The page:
A Liberian doctor has died and two American aid workers are ill as West Africa’s Ebola outbreak worsens.
Dr. Samuel Brisbane, a top Liberian health official, treated patients at the country's largest hospital, the John F. Kennedy Memorial Medical Center in Monrovia. He died Saturday at Monrovia’s Eternal Love Winning Africa hospital and Ebola treatment center.
The hospital compound, run by Christian aid groups, is where two American Christians also are battling for their lives. Dr. Kent Brantly, 33, was in Liberia helping North Carolina-based Samaritan’s Purse respond to the outbreak when he fell ill.
Ken Isaacs, a Samaritan’s Purse vice president, identified the second American, Nancy Writebol, as a hygienist with Serving in Mission, which runs the larger hospital where Samaritan's Purse has its Ebola center.
Isaacs said both Americans are stable, but Writebol’s condition is serious. “It’s been a shock to everyone on our team to have two of our players get pounded with the disease,” he said, adding that health ministries in those poor nations are challenged to respond. “Our team is frankly getting tired.”
The highly contagious virus, spread by contact with bodily fluids, is one of the most deadly in the world. As many as 672 have died in Liberia, Guinea, and Sierra Leone since the largest outbreak on record began this year. There is no known cure, which begins with symptoms including fever and sore throat and escalates to vomiting, diarrhea, and internal and external bleeding. When detected early, Samaritan’s Purse says fatality rates can decrease from 90 percent to 30 or 40 percent.
Brantly’s wife and children had been living with him in Liberia but flew home to the United States about a week ago, before the doctor started showing any signs of illness, Samaritan’s Purse spokeswoman Melissa Strickland said. The family was on a two-year Samaritan’s Purse fellowship following his residency in family medicine in Fort Worth, Texas.
John Munro, pastor of Calvary Church in Charlotte, N.C., where the Writebols are members, told his congregation the news Sunday. Writebol's husband David had told a church elder via Skype Saturday that he couldn’t even enter his wife’s room. “He’s devastated,” Munro told the Charlotte Observer. “She’s not doing well. It’s grim news.”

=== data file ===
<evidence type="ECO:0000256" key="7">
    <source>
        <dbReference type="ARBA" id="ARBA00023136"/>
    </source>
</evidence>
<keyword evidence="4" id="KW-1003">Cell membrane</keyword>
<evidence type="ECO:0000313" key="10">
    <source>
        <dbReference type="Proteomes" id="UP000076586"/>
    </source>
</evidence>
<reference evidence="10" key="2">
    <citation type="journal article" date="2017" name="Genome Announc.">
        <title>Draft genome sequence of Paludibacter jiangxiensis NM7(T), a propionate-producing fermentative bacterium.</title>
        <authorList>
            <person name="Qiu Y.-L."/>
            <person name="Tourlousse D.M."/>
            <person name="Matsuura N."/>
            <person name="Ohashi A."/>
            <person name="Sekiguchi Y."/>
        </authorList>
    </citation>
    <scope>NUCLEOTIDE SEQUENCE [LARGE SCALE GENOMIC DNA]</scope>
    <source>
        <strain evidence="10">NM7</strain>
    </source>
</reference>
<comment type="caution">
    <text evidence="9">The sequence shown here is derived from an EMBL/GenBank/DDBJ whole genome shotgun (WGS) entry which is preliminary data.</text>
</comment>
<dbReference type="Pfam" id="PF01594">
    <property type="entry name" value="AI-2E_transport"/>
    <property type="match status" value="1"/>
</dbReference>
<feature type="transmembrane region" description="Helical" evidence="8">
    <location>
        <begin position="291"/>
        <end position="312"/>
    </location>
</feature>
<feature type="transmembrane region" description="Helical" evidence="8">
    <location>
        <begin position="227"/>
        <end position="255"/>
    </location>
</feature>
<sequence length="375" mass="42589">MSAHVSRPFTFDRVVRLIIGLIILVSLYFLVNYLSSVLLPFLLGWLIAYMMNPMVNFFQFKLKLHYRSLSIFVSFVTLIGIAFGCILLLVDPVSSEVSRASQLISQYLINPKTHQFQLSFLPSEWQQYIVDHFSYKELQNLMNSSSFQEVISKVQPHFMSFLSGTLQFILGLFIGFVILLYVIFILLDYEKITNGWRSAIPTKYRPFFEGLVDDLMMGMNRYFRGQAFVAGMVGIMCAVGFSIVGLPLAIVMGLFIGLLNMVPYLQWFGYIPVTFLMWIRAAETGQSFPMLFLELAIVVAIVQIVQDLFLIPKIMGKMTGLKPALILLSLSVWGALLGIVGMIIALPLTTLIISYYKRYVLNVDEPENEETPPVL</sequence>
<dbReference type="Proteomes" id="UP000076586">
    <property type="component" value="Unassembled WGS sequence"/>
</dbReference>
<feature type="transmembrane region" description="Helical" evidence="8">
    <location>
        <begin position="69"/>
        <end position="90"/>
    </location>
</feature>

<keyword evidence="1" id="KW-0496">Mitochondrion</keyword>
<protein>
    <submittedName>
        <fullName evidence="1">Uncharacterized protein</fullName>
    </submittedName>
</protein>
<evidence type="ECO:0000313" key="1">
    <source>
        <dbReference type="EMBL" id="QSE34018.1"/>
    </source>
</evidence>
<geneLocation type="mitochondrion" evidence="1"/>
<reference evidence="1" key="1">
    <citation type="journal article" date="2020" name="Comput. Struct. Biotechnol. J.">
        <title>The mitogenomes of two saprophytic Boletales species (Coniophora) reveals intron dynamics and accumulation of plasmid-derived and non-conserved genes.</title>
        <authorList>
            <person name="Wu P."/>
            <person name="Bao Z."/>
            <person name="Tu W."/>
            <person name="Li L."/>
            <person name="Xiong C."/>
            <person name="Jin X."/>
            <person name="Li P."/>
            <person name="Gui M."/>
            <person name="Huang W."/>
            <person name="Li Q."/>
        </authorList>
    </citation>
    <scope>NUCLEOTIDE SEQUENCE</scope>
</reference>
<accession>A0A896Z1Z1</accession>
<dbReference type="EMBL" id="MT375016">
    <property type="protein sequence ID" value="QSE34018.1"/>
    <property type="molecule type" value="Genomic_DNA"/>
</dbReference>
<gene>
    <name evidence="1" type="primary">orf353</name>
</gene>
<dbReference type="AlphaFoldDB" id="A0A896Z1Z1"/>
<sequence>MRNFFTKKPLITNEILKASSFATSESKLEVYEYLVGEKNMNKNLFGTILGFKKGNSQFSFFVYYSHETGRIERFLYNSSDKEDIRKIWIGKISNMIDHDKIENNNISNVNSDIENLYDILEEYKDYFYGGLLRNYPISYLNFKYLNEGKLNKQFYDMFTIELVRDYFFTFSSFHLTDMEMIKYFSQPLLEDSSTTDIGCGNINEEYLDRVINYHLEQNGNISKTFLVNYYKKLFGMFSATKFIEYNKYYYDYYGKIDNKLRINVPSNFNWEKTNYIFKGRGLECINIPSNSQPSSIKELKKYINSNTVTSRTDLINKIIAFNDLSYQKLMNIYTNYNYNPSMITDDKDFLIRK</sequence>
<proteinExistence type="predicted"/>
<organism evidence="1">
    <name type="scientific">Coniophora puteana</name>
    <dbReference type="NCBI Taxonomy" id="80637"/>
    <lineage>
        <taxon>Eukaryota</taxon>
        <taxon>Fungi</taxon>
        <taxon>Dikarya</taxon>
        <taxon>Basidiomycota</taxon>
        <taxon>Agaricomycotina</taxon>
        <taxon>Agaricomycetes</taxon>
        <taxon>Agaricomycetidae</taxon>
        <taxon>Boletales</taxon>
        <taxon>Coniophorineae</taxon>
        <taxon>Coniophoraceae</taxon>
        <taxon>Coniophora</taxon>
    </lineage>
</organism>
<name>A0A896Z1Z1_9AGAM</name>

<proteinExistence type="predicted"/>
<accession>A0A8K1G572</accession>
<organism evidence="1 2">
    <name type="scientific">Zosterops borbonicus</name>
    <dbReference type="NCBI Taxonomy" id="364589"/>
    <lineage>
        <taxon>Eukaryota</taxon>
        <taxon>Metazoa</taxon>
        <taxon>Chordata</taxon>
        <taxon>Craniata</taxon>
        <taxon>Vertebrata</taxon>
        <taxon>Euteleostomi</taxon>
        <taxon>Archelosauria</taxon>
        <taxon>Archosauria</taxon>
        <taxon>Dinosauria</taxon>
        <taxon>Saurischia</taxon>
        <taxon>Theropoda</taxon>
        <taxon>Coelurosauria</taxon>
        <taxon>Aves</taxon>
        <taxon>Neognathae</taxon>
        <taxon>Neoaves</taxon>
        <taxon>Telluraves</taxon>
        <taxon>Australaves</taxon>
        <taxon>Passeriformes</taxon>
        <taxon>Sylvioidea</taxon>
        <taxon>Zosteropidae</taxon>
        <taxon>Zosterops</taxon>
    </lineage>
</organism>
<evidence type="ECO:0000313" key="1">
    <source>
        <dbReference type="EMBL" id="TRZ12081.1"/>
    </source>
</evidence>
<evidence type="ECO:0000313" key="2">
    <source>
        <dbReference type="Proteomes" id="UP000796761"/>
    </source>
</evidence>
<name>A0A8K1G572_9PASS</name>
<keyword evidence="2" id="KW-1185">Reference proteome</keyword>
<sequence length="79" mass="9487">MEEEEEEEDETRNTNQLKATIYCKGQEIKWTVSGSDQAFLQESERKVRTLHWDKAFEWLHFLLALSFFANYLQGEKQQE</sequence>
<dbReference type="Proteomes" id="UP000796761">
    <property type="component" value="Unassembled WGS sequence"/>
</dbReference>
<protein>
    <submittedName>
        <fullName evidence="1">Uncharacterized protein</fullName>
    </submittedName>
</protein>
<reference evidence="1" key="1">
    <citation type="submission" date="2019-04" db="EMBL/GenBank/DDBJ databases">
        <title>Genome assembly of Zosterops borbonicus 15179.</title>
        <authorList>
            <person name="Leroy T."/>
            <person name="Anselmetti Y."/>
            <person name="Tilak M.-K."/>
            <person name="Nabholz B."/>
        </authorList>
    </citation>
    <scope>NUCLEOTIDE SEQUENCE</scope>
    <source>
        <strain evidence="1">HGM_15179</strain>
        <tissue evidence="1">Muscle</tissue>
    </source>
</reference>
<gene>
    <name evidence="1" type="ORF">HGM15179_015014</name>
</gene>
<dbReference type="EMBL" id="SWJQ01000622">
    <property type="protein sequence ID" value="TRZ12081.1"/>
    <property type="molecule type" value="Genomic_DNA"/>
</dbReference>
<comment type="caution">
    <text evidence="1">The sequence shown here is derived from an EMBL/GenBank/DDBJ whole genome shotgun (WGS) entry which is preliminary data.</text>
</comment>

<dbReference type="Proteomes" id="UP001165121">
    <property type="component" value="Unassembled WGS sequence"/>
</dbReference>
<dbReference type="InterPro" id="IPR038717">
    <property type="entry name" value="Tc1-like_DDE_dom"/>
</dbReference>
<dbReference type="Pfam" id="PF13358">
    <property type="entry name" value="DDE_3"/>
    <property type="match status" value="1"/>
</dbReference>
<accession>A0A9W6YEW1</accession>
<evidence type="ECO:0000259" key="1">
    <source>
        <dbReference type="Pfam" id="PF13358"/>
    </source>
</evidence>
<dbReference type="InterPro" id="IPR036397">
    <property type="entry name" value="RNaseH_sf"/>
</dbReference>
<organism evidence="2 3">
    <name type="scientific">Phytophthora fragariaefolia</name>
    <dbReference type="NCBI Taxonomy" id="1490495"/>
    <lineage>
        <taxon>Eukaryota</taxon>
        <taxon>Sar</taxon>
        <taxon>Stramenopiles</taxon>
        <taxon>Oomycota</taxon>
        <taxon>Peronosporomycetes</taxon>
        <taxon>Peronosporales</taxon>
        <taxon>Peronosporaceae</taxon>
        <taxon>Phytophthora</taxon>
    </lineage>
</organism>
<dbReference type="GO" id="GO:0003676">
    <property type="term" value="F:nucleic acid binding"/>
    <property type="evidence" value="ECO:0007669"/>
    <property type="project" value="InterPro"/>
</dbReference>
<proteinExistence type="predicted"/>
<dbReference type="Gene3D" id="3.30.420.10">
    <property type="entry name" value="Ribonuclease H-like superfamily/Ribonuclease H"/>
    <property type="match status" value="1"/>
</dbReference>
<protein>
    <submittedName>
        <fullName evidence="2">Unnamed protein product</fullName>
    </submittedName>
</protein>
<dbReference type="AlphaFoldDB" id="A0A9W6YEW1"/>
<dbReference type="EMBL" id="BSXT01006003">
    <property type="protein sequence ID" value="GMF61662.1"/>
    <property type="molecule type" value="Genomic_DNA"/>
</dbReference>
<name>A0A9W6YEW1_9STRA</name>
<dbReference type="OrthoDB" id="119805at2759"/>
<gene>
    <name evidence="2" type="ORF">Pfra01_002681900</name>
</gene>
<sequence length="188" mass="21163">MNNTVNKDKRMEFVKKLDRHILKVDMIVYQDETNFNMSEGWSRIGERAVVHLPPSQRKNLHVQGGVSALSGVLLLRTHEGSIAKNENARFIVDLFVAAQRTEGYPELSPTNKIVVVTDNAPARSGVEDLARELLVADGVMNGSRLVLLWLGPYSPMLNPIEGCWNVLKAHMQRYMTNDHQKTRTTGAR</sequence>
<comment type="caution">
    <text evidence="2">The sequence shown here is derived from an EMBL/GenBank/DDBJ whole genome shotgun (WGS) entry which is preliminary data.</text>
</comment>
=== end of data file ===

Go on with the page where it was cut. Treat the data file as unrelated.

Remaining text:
The Writebols have been in Liberia since 2013 after 14 years in Zambia and Ecuador. Church members had offered to pay to fly the Writebols back to the United States because of the Ebola outbreak. “But they said no. They believe the Lord sent them there,” Munro said.Writebol helped with staff decontamination and its strict protocols, Strickland told the Observer. “They did not take chances, I assure you,” he said.
In a Samaritan’s Purse press release issued earlier this year, Brantly said health workers face increased risk. “In past Ebola outbreaks, many of the casualties have been healthcare workers who contracted the disease through their work,” Brantly said. A Ugandan doctor in Liberia died earlier this month, and a doctor in Sierra Leone is currently ill.
All of West Africa is now on alert after an infected Liberian official flew to Nigeria and died at a Lagos hospital. That the man could board an international flight despite being ill raised fears that the disease could spread by air. An outbreak in Lagos, a megacity of 21 million people in cramped quarters, would be even harder to contain. The virus’ incubation period can last up to 21 days.
Liberia's president late Sunday restricted public gatherings, quarantined communities heavily affected, and closed all land border crossings except for some with Guinea and Sierra Leone.